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‘Suspects are pretty sly’: Skimming fraud on rise in Las Vegas Valley

Updated April 26, 2024 - 7:42 pm

Law enforcement officials are urging caution when using any type of bank or ATM card in public because of the rise of skimming devices that can steal financial information.

Skimming device fraud often targets people that use Electronic Benefits Transfer (EBT) cards and debit cards, and the financial impact is “easily in the millions of dollars,” Metropolitan Police Department Deputy Chief Nicholas Farese said during a Friday news conference at police headquarters. Officials from multiple agencies discussed the prevalence of skimming devices in Southern Nevada during the event and how to prevent becoming a victim.

Skimming devices are difficult to detect and can be placed within card readers or are placed over card readers. These devices steal financial information that is then used by criminals to make illegal purchases or withdraw cash from accounts, Secret Service Special Agent Karon Ransom said.

Personnel from Metro, the Secret Service, Nevada State Police, the Clark County School District and the Henderson Police Department engaged with 1,150 businesses over 2½ days to educate them on the problem of skimming and to check for and remove illegal skimming devices. Most of the time businesses are unaware there are skimming devices on their card readers, Farese said.

“The suspects are pretty sly in doing these things, and sometimes there will be distractions where they distract the clerk or the merchant and put the device on gas pumps,” he said. “They’re very strategic and what pumps they choose to put the skimming devices on, usually far away from the building, far away from cameras.”

While visiting these businesses in Clark County, law enforcement officials checked over 11,600 ATMs and other card reading devices and found 18 skimming devices, Ransom said.

Metro said this is the first time such an operation has been conducted by the Secret Service and law enforcement partners. The operation targeted Las Vegas because in early April, 10 arrests were made in California related to skimming devices, and those arrests were connected to Eastern European crime networks that also have skimming activities in Southern Nevada and other states, Ransom said.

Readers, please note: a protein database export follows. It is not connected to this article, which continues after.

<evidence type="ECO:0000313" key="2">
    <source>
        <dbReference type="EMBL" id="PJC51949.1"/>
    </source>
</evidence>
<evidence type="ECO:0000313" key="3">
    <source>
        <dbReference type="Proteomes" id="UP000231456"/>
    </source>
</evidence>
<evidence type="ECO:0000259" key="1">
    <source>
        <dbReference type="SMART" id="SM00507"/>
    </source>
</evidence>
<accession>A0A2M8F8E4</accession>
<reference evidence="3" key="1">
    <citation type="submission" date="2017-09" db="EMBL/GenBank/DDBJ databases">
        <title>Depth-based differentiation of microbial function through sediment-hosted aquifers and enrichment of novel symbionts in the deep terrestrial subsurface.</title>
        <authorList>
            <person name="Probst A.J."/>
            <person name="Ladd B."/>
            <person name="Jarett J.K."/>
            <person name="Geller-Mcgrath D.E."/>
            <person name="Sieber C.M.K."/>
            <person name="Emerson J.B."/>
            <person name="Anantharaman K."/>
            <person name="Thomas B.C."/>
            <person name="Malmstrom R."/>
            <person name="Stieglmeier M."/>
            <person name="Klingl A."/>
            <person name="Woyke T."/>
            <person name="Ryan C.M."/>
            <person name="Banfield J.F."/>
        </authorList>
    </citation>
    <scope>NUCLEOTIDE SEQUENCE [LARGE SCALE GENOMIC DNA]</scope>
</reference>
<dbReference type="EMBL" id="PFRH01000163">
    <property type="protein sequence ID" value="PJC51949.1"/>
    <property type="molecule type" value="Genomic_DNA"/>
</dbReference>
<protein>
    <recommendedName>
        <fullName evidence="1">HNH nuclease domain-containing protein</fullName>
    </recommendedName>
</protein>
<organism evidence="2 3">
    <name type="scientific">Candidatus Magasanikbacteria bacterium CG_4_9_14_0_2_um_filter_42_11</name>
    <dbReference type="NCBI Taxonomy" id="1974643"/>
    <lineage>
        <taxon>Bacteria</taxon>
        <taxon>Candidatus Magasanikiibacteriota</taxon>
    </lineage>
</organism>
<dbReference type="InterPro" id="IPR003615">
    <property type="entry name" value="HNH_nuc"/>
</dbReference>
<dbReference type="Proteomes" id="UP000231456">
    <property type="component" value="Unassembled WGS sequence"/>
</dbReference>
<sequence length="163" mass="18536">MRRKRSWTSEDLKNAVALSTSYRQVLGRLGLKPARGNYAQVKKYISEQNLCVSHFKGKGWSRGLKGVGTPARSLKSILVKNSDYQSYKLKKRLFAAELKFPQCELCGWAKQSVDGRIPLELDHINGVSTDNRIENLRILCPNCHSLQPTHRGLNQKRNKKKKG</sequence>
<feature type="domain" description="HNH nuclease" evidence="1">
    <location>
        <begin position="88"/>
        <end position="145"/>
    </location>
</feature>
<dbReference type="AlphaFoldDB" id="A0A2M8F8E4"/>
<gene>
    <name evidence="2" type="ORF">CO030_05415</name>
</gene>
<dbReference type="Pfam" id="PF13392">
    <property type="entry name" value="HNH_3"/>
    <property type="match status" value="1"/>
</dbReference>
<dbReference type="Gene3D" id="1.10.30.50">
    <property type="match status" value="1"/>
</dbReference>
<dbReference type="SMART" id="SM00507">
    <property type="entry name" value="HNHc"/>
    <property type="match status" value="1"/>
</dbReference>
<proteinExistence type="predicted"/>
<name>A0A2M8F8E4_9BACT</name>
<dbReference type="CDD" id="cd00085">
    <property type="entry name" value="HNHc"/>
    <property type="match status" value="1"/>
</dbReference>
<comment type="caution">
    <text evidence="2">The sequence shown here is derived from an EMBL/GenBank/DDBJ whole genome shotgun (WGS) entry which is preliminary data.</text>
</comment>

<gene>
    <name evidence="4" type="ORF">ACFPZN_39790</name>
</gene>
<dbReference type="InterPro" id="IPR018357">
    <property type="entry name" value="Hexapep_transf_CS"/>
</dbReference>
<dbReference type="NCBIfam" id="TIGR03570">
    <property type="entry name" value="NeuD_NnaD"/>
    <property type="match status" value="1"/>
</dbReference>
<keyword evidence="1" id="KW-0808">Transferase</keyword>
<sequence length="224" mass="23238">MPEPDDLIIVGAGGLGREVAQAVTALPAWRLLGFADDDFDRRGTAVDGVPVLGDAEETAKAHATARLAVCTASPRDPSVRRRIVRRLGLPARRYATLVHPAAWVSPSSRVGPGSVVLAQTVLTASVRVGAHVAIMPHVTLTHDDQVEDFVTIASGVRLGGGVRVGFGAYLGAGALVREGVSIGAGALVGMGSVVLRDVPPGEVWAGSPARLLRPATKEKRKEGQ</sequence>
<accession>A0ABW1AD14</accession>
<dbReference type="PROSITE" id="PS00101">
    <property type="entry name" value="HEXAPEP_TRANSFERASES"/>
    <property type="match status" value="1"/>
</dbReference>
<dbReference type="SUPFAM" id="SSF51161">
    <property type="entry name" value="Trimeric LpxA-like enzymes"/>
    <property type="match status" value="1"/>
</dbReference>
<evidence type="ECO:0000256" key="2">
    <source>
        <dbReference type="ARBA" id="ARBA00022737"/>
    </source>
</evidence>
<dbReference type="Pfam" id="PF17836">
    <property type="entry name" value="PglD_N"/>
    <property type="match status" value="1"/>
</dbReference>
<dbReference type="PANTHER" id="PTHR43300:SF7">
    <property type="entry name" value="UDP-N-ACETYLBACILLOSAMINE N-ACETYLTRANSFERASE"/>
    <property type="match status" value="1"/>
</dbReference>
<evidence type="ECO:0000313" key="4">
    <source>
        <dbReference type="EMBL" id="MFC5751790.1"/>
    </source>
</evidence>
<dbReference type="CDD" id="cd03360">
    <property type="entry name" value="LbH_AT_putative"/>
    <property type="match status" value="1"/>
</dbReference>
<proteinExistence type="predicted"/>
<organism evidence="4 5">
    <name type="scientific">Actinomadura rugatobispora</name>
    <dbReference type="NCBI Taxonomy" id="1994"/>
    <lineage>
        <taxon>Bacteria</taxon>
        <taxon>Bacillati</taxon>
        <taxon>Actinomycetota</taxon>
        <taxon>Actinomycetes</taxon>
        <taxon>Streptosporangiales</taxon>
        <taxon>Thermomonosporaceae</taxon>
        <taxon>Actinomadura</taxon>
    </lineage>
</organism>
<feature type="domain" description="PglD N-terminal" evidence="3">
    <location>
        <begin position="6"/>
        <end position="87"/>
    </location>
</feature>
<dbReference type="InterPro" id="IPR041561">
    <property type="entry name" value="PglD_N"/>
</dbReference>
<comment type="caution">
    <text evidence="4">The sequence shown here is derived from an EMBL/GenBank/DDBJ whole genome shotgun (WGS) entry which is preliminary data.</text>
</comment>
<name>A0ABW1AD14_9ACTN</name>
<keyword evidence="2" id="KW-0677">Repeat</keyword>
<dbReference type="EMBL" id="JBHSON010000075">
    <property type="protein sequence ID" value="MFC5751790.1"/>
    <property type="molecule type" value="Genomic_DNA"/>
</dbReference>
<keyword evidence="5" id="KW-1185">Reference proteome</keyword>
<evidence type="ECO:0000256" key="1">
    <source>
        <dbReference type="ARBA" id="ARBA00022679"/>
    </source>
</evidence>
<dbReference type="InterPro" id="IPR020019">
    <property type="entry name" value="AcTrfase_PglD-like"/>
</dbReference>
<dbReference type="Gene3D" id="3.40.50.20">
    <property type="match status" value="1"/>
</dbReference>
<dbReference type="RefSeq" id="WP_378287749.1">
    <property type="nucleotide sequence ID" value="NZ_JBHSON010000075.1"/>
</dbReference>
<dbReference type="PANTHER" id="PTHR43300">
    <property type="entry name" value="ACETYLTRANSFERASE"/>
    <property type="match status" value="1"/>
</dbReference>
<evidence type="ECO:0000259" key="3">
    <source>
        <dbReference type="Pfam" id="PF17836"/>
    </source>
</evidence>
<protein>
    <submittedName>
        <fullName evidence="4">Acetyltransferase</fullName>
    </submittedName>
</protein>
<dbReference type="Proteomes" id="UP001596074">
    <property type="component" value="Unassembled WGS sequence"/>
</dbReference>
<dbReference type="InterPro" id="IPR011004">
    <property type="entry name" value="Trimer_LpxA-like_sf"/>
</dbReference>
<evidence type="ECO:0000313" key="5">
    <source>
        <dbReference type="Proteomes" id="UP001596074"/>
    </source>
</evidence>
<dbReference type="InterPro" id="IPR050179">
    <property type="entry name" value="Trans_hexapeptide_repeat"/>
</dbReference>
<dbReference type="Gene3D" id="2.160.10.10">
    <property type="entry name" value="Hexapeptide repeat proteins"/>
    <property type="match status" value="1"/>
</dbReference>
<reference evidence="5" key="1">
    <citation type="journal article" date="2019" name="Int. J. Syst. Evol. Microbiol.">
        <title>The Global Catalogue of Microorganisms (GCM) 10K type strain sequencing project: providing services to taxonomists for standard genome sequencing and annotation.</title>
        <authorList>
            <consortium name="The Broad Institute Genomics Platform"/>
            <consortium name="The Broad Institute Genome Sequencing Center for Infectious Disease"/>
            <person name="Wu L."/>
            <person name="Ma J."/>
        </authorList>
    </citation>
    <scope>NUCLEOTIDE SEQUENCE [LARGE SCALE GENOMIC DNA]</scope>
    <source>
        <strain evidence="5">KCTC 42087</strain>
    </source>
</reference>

Scope of skimming and what to do about it

Ransom said skimming is a problem that has been on the rise across the nation in the past 18 months.

The number of cards affected by skimming activity in the U.S. rose by 77 percent from the first half of 2022 to the first half of 2023, according to FICO, a data analytics company.

Skimming devices have been on Metro’s radar for a while. In 2023 the department found 41 gas pump skimmers and two ATM skimmers. In 2024, six gas pump skimmers, 16 card reader skimmers and three ATM skimmers were found, Farese said.

Law enforcement officials ask members of the public to do the following to prevent being a victim of skimming:

— Check a card reader for skimming devices by seeing if the device is loose, damaged or scratched.

— Run your debit card as a credit card at gas stations and minimize the usage of PIN numbers.

— Cover your hand when entering a PIN number because some skimming operations place tiny cameras to capture PIN numbers.

Farese also said it’s better to use credit cards to avoid the impact of skimming.

“If (they) get access to your ATM card, instant access to your account, whatever money is in your account is gone,” he said. “That’s why we really encourage our community as much as possible to use their ATM card as a credit card or use credit cards.”

If someone does find a skimming device, they shouldn’t try to remove it themselves and should contact Metro at 702-828-3111.

Contact Sean Hemmersmeier at shemmersmeier@reviewjournal.com. Follow @seanhemmers34 on X.

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